Stem Desktop project started early 2005 from an idea: "would it be possible to use standard Debian to provide all the same features as found from other light weight Linux distributions? It was also important that the menu system would give the look and feel of Windows for easy migration from a proprietary operating system. From this challenge, the project sprang.

The Xdm's graphical login screen image was borrowed from standard Debian package which included lot of picture files (package's name has been forgotten). The desktop's default background image was borrowed initially from a remarkable Latvian light weight Linux distribution called Austrumi.


Make minimum changes to the standard Debian. All changes must be possible to undone. All must remain 100 % compatible with Debian. In short, only do "configuration tweaks".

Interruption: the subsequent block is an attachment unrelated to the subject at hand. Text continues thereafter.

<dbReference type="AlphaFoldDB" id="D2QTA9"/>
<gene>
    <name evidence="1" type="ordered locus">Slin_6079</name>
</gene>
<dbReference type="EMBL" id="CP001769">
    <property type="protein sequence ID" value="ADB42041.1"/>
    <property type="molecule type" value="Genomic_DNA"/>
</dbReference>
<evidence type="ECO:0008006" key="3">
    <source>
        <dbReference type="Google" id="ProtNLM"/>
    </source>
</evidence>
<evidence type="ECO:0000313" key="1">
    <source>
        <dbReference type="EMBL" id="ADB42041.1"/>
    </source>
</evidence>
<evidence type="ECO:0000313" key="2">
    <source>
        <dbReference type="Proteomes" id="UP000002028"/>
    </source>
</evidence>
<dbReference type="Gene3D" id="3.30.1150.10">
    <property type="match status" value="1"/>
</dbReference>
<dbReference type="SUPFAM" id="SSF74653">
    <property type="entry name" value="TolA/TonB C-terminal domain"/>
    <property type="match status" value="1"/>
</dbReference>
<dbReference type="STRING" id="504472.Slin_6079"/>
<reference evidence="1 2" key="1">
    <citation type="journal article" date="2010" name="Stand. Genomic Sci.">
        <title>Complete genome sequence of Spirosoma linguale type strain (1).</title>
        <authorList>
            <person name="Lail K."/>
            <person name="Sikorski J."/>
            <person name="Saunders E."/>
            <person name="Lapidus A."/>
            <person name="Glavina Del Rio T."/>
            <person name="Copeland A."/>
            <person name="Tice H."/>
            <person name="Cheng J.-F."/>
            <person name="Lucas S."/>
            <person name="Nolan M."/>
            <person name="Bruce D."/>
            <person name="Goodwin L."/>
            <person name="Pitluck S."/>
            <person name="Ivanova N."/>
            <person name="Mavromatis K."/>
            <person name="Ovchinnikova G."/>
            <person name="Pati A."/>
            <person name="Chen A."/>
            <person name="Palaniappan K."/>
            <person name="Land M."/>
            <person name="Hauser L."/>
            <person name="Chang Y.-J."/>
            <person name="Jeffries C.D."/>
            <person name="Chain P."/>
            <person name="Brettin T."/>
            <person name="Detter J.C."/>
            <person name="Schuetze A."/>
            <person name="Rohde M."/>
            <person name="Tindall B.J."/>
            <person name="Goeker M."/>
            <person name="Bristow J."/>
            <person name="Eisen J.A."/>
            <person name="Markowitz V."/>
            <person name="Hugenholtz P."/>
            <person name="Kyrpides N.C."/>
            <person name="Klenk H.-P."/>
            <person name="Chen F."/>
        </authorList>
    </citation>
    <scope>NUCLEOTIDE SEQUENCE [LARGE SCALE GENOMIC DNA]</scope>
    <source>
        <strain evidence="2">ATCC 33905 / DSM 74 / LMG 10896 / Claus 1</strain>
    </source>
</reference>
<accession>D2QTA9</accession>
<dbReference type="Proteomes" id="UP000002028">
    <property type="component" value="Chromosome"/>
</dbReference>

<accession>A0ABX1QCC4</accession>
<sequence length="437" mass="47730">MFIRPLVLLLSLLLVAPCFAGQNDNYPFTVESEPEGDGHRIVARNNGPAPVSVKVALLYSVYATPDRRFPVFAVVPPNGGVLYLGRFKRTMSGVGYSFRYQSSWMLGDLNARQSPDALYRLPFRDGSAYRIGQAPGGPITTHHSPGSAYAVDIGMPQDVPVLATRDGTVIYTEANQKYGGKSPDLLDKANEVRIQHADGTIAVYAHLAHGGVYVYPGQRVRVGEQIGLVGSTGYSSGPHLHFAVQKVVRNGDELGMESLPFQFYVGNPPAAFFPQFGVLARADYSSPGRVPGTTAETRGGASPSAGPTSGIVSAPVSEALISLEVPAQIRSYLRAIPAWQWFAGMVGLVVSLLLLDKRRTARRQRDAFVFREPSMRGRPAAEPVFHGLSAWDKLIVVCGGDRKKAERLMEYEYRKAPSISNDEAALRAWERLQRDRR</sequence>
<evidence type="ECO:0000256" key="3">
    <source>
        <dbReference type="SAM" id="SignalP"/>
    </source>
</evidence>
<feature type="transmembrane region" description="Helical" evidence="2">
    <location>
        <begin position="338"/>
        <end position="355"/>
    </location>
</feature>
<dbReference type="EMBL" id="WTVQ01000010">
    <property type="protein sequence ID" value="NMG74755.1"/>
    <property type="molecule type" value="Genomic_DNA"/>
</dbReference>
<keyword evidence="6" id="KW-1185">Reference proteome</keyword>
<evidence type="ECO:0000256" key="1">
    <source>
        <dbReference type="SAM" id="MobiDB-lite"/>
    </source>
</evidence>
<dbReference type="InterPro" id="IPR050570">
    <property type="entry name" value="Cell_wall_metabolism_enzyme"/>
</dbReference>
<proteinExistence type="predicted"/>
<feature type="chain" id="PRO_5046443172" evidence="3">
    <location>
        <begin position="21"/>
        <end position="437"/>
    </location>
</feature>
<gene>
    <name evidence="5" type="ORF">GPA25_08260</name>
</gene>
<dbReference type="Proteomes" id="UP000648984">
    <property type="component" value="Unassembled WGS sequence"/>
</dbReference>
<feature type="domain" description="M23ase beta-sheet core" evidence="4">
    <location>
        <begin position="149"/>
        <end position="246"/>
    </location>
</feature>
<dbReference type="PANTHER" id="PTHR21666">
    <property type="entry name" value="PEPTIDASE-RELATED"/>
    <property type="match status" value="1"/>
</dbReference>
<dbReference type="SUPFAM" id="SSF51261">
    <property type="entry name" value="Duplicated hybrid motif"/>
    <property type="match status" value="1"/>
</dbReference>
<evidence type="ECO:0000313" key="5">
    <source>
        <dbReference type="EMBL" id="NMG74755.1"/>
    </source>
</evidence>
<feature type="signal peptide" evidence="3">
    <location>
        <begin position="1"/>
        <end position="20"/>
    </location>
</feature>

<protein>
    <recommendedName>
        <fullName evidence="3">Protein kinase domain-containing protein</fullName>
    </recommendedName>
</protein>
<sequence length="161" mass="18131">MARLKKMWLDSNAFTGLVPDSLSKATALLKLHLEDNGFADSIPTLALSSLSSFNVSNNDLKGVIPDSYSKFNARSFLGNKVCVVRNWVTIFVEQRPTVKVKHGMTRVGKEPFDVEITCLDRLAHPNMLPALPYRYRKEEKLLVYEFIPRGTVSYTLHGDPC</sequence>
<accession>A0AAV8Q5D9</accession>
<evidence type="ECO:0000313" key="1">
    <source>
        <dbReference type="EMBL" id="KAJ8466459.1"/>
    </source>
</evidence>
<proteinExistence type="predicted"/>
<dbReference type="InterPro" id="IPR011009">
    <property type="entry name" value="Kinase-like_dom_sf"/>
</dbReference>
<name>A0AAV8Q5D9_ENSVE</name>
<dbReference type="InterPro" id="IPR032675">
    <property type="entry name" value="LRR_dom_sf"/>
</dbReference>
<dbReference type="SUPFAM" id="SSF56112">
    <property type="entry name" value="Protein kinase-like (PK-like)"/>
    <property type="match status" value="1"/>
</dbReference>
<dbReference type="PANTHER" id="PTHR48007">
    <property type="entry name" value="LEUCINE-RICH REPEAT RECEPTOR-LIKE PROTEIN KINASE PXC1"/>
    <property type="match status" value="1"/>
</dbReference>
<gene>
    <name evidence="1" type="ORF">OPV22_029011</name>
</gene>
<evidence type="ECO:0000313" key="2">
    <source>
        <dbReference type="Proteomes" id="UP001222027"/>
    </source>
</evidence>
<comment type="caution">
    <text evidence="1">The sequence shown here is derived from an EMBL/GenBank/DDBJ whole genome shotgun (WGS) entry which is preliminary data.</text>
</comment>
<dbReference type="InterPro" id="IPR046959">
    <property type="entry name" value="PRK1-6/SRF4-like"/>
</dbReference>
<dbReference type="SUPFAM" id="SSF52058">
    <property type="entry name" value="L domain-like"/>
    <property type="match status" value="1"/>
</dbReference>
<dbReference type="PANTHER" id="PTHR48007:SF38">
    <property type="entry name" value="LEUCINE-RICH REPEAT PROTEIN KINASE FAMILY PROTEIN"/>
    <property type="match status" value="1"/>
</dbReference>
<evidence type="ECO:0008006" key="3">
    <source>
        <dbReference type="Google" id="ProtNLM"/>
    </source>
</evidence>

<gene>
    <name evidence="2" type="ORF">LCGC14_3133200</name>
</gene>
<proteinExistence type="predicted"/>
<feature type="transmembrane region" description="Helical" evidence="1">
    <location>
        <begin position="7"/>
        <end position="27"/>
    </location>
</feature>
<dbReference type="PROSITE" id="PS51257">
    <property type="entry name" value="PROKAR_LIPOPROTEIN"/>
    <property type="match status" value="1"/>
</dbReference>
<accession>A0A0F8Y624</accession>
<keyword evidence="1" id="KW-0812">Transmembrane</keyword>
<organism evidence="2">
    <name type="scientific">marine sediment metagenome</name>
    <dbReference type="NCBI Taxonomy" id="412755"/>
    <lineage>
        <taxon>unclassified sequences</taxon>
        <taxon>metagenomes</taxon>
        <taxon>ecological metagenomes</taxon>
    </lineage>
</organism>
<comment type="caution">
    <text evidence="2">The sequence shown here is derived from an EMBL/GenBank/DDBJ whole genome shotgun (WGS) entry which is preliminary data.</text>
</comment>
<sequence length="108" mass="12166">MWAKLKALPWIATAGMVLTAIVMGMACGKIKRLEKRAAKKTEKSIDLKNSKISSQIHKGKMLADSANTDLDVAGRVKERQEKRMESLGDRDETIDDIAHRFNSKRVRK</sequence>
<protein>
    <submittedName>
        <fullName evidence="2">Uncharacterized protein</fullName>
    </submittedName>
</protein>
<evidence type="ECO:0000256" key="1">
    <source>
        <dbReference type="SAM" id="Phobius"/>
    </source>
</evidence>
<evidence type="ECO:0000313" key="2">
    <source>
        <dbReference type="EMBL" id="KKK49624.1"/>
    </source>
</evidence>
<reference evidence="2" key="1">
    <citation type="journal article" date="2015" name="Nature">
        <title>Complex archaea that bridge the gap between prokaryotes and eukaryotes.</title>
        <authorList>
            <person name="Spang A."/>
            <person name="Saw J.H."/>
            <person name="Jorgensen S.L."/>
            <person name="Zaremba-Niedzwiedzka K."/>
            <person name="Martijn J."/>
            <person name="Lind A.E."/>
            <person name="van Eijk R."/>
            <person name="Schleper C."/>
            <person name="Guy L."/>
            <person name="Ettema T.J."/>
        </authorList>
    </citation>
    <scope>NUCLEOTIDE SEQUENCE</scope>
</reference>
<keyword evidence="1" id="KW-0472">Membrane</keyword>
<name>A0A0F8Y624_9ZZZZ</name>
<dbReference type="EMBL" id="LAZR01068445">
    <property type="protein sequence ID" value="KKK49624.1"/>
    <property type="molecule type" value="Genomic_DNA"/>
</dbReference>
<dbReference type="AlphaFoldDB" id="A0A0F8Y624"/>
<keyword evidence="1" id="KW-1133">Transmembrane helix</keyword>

It is assumed that end user has no permanent Internet connection (dial up assumed) and no need to run permanent servers. The server needs are occasional like remote administration through VNC or SSH. All services are run from inetd if possible to conserve memory.

The programs are selected primarily based on memory consumption results reported by the top(1). The ones that use least memory are preferred.

Use GTK 1.x based graphical programs if possible. Avoid programs requiring KDE, Gnome, Qt libraries or Tcl.

Multimedia or printing tools are not essential. The only exception is sound player.

Window manager's menu structure should be close to that of Microsoft's to ease migration to Linux (the path of least resistance). Menus should use generic names instead of application names. The mapping of menu item to a running program is controlled by separate file. This allows user to customize his set of selected programs.